Realize that if you’re hemming and hawing for one to two seconds in the beginning of the segment that the anchor probably will cut you off. Their job is to keep the interview engaging and informative and if the guest gets their brain stuck looking for words, the anchor will act as if the guest just said the most brilliant thing in the world yet cut you off immediately. This is why you must know your message and push it through from the beginning.
Live TV can throw anyone off if you’re not aware of all of the distractions that are likely to occur. When the camera turns on you, all you focus on is YOUR MESSAGE. It doesn’t matter if there is a bomb going off in the studio or someone starts yelling. Your job is to continue with what you are saying. This takes practice in front of a camera with obstacles happening to intend on cutting you off or tripping you up. This is not what an anchor wants of course, however, no one can control whether or not the next segment has to do with a crying baby, a yelping dog or a machine that goes off at the wrong moment.
Your job is to bring value! When a reporter starts interviewing you, you need to be thinking about delivering information that will be of value to your customers, and NOT be thinking about promoting your product or your services. If you’re good at what you do, people will find you and the producers will provide your resources to their viewers. Do NOT promote yourself in any way unless it’s for a cause and at the end of the segment or if you are asked to mention your website or phone numbers.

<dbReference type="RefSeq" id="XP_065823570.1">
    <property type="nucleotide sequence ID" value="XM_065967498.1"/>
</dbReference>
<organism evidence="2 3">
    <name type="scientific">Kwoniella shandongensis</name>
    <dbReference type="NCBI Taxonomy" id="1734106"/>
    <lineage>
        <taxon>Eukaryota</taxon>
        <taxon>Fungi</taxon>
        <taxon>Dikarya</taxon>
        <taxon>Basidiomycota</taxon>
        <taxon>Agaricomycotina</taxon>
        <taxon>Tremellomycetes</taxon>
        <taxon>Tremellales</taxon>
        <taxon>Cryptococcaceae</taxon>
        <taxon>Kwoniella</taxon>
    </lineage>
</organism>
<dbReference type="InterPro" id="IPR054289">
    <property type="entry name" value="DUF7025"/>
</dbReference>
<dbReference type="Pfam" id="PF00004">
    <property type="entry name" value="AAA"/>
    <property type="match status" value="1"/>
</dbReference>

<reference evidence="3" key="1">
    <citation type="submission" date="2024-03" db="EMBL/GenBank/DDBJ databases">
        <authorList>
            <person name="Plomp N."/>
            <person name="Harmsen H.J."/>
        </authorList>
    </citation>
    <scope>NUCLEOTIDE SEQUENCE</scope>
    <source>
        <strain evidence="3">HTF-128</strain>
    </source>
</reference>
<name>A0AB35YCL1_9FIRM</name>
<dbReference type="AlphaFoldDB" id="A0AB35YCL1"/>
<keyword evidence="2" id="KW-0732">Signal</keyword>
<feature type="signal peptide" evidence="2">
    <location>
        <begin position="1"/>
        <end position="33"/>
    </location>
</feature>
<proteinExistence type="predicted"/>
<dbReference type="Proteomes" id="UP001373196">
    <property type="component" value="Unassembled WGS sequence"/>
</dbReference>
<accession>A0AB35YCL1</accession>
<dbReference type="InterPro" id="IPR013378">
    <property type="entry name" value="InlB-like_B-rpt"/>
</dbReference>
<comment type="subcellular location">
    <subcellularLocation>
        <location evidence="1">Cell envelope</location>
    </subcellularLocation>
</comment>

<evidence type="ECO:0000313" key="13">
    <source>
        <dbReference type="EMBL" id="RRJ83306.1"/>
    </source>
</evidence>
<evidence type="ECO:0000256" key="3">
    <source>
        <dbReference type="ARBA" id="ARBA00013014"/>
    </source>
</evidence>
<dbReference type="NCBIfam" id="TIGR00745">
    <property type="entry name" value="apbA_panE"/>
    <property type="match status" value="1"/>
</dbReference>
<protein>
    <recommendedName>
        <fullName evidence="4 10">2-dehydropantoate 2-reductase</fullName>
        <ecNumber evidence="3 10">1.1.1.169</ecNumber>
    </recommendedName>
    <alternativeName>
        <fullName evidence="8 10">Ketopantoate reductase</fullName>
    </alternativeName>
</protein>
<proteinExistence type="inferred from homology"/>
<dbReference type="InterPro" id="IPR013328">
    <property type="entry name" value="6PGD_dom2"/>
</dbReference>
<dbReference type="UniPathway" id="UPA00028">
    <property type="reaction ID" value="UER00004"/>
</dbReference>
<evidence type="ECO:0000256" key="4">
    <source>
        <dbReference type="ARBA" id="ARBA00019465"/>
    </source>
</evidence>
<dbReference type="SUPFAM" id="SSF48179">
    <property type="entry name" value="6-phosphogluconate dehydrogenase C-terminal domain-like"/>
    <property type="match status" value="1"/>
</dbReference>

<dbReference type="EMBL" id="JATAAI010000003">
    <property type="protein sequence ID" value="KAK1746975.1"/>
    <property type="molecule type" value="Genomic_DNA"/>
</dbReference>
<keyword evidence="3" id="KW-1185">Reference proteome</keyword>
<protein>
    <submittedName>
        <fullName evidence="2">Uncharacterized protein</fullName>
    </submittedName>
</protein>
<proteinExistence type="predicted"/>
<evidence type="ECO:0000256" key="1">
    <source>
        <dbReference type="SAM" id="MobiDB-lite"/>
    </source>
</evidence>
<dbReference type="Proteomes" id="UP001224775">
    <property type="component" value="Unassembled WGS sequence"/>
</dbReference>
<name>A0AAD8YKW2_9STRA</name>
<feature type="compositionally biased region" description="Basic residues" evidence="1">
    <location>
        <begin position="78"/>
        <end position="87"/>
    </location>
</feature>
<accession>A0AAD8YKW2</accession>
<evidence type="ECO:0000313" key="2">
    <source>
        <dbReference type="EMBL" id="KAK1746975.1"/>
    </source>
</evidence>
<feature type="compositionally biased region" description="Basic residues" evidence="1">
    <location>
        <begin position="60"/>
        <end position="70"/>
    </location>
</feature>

Look at the reporter or the host. How many times have you seen “media professionals” take over from the host and start to talk to the camera? That is an absolute NO NO! If you are the host, then you can look in the camera, however if you are there as the guest, be respectful of the rightful host and look at the host and NOT THE CAMERA!
Be clear what your intention for the audience to do is. For instance, do you want them to take action? Why? How can they do it? If your job is to influence them, then you must appeal to both sides of their brain when doing it. Do not just give an opinion. Give a statement of fact along with your opinion backed up by hard core stats. This will make you sound more prepared and articulate. Additionally, request that people take action and give them easy steps, 1, 2, and 3.
Get your point across quickly. This is likely one of the most difficult things to do. Many people are not trained to articulate their main points in 20-30 seconds but when dealing with TV, you are shooting for the pithy SOUND BITE. These sound bites can be 10-15 seconds long so it would be wise to write these in advance and practice accordingly.
Work with a media coach. This is your best chance to become more familiar with the tactics and techniques used by some of the anchors. Some people are fine when standing before an audience, yet once the camera turns on, they freeze. A media coach will size you up from your clothes to your message, and they’ll engage you in different situations over and over so when the real interview happens, you will be an old pro.

No one knows when a producer or reporter might be calling them for a tip or a statement. On the other hand, if you’re seeking press, it’s best to be prepared for whatever comes along. Regardless, we are now a media driven society, and its time to step up to the plate, smile and give it your best shot. Hopefully you’ll be prepared and not strike out, but strike gold!